Ferenc A. Jolesz M.D., May 21, 1946 - December 31, 2014
A pioneer in Image-Guided Therapy, Dr. Jolesz was the B. Leonard Holman Professor of Radiology in the Department of Radiology at Brigham and Women’s Hospital and Harvard Medical School. As the Director of Advanced MR Imaging at the Harvard Neurodiscovery Center and the Director of the Magnetic Resonance Imaging Division and the Image-Guided Therapy Program at the Brigham, he provided oversight to, as well as joyfully participated in, clinical practice and translational research.
A native of Budapest, Hungary, Dr. Jolesz completed his medical training (including a Residency in Neurosurgery) before moving to the United States in 1979. Following his arrival in Boston, he served as a Research Fellow in Neurology at the Massachusetts General Hospital and in Physiology at Harvard Medical School. By 1985, he had completed a Residency in Diagnostic Radiology and a Fellowship in Neuroradiology at the Brigham and Women's Hospital.
Dr. Jolesz achieved international recognition as one of the great innovators and leaders in radiological research. Indeed, he distinguished himself with ongoing, cutting edge research in magnetic resonance imaging and image-guided therapy. Related translational research involved extensive interdisciplinary collaborations and the development and clinical implementation of several novel minimally invasive methods.
Dr. Jolesz maintained a research focus in basic and clinical neurosciences, magnetic resonance imaging, and image-guided therapy. Along with a highly trained and dedicated research staff of over 1000 people, Dr. Jolesz spearheaded the development and implementation of innovative image processing methods and brought several minimally invasive therapies into successful clinical application.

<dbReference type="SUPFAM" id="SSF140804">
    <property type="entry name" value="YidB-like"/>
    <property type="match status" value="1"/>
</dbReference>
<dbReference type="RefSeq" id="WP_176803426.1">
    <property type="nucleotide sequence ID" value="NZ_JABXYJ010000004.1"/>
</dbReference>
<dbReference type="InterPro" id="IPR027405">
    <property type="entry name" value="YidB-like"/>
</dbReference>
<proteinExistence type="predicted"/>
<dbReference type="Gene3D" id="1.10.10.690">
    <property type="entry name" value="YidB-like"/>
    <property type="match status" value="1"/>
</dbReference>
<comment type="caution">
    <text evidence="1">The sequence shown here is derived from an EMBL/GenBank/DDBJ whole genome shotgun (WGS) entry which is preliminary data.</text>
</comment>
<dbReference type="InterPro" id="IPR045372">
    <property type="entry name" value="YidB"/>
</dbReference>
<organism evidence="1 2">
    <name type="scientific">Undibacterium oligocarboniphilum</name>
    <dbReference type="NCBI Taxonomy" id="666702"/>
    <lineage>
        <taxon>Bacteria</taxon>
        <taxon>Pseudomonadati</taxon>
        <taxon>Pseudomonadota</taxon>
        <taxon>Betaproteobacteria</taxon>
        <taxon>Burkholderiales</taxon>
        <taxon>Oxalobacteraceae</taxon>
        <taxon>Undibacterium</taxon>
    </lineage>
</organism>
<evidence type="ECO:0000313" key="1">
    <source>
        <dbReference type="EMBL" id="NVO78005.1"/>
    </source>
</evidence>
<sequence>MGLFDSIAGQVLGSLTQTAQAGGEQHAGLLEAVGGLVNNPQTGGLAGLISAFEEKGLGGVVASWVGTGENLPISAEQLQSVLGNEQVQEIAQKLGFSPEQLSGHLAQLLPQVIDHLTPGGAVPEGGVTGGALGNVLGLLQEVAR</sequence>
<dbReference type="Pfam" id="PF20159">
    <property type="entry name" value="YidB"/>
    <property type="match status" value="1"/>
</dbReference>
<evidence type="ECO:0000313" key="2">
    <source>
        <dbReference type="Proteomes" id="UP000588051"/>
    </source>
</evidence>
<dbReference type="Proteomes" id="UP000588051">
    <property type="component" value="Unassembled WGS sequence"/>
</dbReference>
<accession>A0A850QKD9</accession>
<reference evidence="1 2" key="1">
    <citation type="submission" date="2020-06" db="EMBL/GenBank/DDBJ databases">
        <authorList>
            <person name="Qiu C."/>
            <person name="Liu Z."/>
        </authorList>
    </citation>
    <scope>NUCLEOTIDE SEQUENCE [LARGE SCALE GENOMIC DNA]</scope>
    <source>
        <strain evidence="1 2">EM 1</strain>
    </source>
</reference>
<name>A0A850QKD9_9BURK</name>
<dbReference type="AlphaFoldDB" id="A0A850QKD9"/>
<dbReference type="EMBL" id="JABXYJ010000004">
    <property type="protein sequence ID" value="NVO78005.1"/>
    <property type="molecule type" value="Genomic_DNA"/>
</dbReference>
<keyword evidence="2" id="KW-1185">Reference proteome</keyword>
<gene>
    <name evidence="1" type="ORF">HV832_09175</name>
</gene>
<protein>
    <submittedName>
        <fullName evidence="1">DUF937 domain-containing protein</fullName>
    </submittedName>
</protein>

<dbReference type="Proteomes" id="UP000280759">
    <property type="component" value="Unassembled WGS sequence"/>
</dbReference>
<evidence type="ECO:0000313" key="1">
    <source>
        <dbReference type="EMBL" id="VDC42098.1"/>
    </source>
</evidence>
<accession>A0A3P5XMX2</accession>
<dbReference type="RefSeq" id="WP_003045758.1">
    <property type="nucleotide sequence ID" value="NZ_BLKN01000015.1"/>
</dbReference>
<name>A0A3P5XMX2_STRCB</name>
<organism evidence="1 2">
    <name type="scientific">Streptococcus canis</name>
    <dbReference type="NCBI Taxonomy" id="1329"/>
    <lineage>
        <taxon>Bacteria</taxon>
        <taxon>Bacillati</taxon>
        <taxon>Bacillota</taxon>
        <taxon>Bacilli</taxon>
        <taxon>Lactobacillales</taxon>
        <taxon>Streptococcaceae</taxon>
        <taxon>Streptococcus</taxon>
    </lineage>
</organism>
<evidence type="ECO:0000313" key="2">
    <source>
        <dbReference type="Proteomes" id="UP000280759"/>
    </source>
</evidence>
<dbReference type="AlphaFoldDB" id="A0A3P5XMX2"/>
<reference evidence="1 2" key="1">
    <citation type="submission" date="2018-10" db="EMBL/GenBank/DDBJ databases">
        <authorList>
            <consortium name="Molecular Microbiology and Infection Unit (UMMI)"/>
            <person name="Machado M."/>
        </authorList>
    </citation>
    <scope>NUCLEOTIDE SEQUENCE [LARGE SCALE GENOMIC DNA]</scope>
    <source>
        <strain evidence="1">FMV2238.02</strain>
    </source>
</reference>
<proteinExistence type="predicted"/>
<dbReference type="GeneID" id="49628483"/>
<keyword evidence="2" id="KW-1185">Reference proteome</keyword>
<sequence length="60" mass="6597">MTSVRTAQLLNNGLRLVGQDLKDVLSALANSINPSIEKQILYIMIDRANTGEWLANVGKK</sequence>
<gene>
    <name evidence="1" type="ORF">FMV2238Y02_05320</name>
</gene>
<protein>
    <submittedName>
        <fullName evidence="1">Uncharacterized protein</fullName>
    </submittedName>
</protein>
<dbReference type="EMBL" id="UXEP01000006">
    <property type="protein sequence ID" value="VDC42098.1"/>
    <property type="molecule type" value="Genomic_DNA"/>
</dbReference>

In the early 90’s, Dr. Jolesz and his team introduced the intraoperative use of MRI for neurosurgery and other applications like prostate brachytherapy. Today, more than 100 intraoperative MRIs are installed in operating rooms around the world. Dr. Jolesz and his colleagues also introduced the first MRI-guided focused ultrasound surgical (MRgFUS) procedure. This noninvasive method has been applied to the treatment of benign (uterine fibroids) and malignant tumors (breast, liver and prostate cancer, brain tumor). Close to 100 MRgFUS therapy delivery systems are now installed worldwide. In addition to these accomplishments, Dr. Jolesz and his team introduced several new methods in MRI, the most successful being the Fast Spin Echo (FSE and 3DFSE).
Throughout his career, Dr. Jolesz received multiple funding awards from the National Institutes of Health as well as from other sources. He was the principal investigator of NIH-funded National Center for Image-Guided Therapy (NCIGT), MR-Guided Focused Ultrasound Therapy Program Project, and a multidisciplinary program for training young scientists and physicians in image-guided therapy. Dr. Jolesz served within several professional societies and on the editorial boards of prestigious peer-reviewed journals. A demonstration of Dr. Jolesz’s prolific research are his more than 400 articles that have been published in scholarly, peer-reviewed journals as well as his contributions to many book chapters and review articles in the fields of surgery, computer science, neurology, neurosurgery, radiology, and image-guided therapy.
Dr. Jolesz was a member of the Institute of Medicine of the National Academy of Sciences. He received the Outstanding Researcher Award from the Radiological Society of North America and the Gold Medal of the International Society for Magnetic Resonance in Medicine. He was also an honorary member of the Hungarian Radiological and Neuroradiology Society and a member of the Hungarian National Academy of Sciences. In addition, Dr. Jolesz held an honorary doctorate in medicine from Semmelweis Medical School and Kaposvar University in Hungary. He also received a Fulbright Scholarship.
In 2007 the Ferenc A. Jolesz Chair in Radiology was established. The endowment was granted to Clare Tempany, MD.
Dr. Jolesz passed away on December 31, 2014.
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